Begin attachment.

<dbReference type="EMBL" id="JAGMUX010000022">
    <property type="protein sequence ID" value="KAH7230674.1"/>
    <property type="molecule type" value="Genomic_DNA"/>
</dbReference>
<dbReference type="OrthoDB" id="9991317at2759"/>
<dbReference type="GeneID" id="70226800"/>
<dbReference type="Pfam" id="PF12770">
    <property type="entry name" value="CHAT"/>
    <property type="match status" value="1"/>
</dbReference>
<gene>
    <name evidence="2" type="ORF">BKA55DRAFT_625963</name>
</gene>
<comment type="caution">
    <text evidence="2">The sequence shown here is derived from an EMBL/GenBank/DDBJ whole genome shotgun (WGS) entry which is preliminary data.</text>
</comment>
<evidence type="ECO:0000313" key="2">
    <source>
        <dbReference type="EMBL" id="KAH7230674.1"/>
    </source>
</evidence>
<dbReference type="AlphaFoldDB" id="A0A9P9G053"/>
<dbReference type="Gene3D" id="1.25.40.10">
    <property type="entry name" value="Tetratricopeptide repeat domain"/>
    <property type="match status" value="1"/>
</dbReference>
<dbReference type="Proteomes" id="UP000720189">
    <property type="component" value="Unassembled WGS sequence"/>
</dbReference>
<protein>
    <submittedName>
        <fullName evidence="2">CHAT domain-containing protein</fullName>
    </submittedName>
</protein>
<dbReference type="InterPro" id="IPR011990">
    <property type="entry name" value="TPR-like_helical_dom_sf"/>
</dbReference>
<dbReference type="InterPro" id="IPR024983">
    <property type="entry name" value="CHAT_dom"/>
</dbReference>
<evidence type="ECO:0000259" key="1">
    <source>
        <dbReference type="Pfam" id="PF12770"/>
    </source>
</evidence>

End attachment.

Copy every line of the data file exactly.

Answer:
<dbReference type="EMBL" id="JAGMUX010000022">
    <property type="protein sequence ID" value="KAH7230674.1"/>
    <property type="molecule type" value="Genomic_DNA"/>
</dbReference>
<dbReference type="OrthoDB" id="9991317at2759"/>
<dbReference type="GeneID" id="70226800"/>
<dbReference type="Pfam" id="PF12770">
    <property type="entry name" value="CHAT"/>
    <property type="match status" value="1"/>
</dbReference>
<gene>
    <name evidence="2" type="ORF">BKA55DRAFT_625963</name>
</gene>
<comment type="caution">
    <text evidence="2">The sequence shown here is derived from an EMBL/GenBank/DDBJ whole genome shotgun (WGS) entry which is preliminary data.</text>
</comment>
<evidence type="ECO:0000313" key="2">
    <source>
        <dbReference type="EMBL" id="KAH7230674.1"/>
    </source>
</evidence>
<dbReference type="AlphaFoldDB" id="A0A9P9G053"/>
<dbReference type="Gene3D" id="1.25.40.10">
    <property type="entry name" value="Tetratricopeptide repeat domain"/>
    <property type="match status" value="1"/>
</dbReference>
<dbReference type="Proteomes" id="UP000720189">
    <property type="component" value="Unassembled WGS sequence"/>
</dbReference>
<protein>
    <submittedName>
        <fullName evidence="2">CHAT domain-containing protein</fullName>
    </submittedName>
</protein>
<dbReference type="InterPro" id="IPR011990">
    <property type="entry name" value="TPR-like_helical_dom_sf"/>
</dbReference>
<dbReference type="InterPro" id="IPR024983">
    <property type="entry name" value="CHAT_dom"/>
</dbReference>
<evidence type="ECO:0000259" key="1">
    <source>
        <dbReference type="Pfam" id="PF12770"/>
    </source>
</evidence>